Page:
For example, consider a couple who earns a combined total of $50,000 in a year. One spouse earns $40,000, and the other spouse earns $10,000. For most taxpayers, the threshold for itemized medical expense deductions is 7.5% of your adjusted gross income (AGI). A spouse with an AGI of $25,000 who files a separate return for that year could deduct any portion of medical expenses exceeding $1,875 (7.5% of $25,000 is $1,875).

However, if that same spouse were to file jointly on the marital income of $50,000, or $25,000 attributable to each spouse in a community property state, that threshold would increase to $3,750.


You may want to execute separate property agreements to take investments, real estate, and other property out of the marital community in states where this is possible. Talk to a tax professional to find out whether this is a feasible option for you.

Do You Have To Use Community Property Rules?

Married couples with at least one spouse residing in a community property state should follow the community property rules for allocating income and deductions. However, you might be able to disregard community property rules or use a modified set of community property rules under certain circumstances:

  • Community property rules might be disregarded if one spouse does not communicate the nature and/or amount of income, but this would be subject to proof.
  • Community property rules can often be modified for spouses living apart from each other for the entire year.

Which Filing Status Should You Choose In a Community Property State?

Spouses can choose to file either jointly or separately in community property states, just as they would in other states. They can also file as head of household under certain circumstances.


Registered domestic partners and persons in civil unions can file as single for federal tax purposes, or, if they qualify, they can file as head of household. They cannot file as married at the federal level, on separate or joint returns.

Under federal law, you must meet three conditions to qualify as head of household:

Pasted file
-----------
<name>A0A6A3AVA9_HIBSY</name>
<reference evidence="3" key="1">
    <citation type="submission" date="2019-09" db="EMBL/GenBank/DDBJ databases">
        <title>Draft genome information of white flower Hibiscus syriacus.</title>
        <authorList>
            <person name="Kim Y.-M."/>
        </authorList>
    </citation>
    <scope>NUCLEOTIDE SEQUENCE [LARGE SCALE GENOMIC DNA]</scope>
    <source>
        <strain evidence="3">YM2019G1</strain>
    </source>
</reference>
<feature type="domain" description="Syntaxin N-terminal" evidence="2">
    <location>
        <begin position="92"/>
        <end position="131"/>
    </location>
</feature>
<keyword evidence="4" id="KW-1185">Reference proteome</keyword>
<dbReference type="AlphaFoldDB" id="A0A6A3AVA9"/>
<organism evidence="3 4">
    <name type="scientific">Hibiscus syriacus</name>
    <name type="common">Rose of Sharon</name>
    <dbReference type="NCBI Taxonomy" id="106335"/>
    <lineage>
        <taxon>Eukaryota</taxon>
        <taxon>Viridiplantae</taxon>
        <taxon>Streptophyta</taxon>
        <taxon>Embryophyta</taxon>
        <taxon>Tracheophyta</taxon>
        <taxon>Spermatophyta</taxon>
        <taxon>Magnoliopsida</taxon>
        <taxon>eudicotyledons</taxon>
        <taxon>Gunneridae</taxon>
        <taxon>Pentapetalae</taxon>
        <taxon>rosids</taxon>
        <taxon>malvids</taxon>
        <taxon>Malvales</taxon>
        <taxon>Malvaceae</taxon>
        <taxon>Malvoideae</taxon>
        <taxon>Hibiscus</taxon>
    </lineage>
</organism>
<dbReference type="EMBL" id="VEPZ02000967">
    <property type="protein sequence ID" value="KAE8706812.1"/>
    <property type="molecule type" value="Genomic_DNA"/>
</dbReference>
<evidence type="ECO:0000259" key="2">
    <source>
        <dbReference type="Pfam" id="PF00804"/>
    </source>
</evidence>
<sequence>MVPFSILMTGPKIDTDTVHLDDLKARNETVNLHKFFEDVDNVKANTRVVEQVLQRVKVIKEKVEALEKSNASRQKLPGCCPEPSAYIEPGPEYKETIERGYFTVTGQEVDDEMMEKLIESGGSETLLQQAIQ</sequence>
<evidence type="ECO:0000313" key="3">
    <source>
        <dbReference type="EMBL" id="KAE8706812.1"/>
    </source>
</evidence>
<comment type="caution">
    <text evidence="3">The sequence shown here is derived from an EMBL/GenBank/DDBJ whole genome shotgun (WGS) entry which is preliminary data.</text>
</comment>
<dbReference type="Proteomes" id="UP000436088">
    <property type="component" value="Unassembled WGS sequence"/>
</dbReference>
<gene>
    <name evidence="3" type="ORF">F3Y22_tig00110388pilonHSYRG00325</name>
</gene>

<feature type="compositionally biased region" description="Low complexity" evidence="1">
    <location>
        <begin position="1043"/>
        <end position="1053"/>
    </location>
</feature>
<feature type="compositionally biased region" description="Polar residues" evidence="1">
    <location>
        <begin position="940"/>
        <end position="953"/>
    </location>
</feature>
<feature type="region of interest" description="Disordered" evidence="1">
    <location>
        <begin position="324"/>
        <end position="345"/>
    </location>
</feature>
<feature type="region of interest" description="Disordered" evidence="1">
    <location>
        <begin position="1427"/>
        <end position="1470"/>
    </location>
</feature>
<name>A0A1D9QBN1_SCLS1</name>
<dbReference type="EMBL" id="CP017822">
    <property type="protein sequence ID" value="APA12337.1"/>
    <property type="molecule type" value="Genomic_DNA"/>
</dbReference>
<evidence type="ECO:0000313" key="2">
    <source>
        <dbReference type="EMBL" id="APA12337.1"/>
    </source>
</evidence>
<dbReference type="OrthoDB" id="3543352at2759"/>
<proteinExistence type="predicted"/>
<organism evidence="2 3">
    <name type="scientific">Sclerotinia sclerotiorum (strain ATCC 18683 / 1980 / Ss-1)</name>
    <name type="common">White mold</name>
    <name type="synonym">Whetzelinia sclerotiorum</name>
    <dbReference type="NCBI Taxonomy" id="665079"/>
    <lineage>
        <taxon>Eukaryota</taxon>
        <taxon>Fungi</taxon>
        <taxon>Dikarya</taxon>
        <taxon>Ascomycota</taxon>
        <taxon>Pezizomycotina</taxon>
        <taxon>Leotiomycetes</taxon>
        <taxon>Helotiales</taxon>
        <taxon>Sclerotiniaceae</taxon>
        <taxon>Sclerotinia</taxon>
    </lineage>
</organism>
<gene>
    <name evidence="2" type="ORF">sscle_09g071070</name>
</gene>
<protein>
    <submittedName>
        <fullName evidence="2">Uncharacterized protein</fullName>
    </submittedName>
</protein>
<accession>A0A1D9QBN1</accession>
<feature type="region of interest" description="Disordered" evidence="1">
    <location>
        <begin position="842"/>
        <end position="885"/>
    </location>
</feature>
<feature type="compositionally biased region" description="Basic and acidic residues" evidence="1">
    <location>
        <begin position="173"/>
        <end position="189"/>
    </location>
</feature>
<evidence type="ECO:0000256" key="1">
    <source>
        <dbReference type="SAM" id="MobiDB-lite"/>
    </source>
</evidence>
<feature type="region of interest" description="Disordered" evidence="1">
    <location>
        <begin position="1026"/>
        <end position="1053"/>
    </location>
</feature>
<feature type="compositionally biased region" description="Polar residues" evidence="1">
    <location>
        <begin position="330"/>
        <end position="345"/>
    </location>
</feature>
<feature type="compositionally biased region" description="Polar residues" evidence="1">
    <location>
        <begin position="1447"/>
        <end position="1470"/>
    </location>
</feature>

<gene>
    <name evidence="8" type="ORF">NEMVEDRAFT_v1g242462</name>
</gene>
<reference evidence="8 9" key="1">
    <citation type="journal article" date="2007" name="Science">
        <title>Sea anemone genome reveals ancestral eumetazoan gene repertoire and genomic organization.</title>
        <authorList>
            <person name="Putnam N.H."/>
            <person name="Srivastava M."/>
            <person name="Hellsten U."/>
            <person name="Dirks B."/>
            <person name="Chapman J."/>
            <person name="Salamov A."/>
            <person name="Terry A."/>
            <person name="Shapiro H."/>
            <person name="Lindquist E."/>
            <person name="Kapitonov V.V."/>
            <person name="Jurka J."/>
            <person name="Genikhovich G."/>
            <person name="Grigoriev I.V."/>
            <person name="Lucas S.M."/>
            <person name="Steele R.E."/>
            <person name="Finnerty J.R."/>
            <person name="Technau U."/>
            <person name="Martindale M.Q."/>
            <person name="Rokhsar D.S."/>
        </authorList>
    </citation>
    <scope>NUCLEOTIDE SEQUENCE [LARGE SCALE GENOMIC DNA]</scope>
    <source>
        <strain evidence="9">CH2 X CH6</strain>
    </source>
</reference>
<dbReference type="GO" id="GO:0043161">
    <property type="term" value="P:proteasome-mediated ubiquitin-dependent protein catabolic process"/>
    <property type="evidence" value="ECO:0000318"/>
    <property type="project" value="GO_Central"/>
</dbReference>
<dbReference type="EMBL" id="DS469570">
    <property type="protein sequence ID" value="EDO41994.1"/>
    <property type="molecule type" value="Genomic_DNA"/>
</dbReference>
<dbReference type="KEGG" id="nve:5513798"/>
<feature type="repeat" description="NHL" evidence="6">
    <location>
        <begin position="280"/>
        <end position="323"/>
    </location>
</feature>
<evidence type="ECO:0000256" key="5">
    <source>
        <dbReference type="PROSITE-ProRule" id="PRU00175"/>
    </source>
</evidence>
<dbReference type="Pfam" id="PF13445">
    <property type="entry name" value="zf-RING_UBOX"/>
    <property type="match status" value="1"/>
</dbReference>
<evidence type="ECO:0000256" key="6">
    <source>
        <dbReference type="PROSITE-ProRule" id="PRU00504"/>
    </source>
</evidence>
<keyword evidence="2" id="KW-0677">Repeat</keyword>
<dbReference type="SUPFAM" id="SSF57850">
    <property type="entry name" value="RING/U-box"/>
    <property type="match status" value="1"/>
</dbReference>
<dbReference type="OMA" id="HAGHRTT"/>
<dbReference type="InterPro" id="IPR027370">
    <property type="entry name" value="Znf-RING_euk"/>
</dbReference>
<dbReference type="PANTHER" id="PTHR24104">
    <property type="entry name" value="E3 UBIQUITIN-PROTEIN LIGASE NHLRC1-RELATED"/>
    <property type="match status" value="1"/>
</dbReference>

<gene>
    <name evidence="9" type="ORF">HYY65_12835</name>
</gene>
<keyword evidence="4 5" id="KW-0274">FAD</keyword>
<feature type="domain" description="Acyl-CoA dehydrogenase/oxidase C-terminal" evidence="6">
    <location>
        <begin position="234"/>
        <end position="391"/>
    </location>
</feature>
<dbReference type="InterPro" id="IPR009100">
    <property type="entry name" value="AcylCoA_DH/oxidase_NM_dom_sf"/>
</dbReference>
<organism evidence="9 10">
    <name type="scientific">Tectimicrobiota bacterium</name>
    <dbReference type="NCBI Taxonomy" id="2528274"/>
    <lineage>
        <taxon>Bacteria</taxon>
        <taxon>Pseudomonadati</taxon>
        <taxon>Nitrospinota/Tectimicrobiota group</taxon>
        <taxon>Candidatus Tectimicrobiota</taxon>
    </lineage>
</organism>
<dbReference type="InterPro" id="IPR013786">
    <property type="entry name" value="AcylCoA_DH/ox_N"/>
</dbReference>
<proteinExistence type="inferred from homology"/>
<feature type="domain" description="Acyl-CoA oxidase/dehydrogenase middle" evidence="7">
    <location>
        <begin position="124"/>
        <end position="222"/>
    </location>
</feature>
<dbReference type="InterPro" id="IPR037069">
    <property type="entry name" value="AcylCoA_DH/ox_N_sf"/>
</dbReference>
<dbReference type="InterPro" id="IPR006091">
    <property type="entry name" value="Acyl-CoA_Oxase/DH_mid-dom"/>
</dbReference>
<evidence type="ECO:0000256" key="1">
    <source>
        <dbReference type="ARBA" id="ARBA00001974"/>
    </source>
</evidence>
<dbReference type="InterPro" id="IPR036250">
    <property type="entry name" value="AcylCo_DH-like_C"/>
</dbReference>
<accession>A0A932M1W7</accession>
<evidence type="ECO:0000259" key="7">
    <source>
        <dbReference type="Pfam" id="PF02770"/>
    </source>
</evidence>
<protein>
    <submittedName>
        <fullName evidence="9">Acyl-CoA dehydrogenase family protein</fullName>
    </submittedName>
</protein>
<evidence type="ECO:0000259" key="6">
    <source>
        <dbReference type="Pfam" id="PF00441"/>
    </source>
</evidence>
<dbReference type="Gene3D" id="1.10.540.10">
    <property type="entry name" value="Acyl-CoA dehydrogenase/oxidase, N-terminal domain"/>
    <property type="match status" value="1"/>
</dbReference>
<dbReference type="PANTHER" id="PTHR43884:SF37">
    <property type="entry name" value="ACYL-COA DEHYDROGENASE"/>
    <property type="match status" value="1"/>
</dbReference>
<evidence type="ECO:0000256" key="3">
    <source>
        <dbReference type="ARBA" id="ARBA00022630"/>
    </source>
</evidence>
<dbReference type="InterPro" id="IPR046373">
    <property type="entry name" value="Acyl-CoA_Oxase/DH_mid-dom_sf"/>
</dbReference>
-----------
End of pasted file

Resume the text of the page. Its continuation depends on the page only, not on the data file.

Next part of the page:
• You must be unmarried on the last day of the tax year: If you're legally separated from your spouse, this counts as "unmarried" under IRS rules. You can also qualify if you're not yet legally separated or divorced, but you and your spouse did not live together at any time during the last six months of the year. 
  • You must pay more than half the cost of maintaining your household: So if you're the sole parent and provider for the house, you may be able to claim this status. 
  • You must have a qualifying dependent who lived with you for more than half the year: The only exception is if the dependent is a qualifying parent—they do not need to live with you.

Frequently Asked Questions (FAQs)

Do community property laws apply to same-sex couples?

Community property laws apply if you are legally married, whether you are a same-sex or different-sex couple. The IRS doesn't recognize registered domestic partnerships as marriages for federal tax purposes.

Do I have to report my marriage on my taxes?

Whether or not you are married affects your taxes, including how your income, deductions, and credits work. You do not have to file jointly, but you must indicate whether or not you are married when you file your taxes.

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The Balance uses only high-quality sources, including peer-reviewed studies, to support the facts within our articles. Read our editorial process to learn more about how we fact-check and keep our content accurate, reliable, and trustworthy.
  1. IRS. "Publication 555, Community Property."

  2. IRS. "Publication 502, Medical and Dental Expenses."

  3. IRS. "Publication 501, Dependents, Standard Deduction, and Filing Information."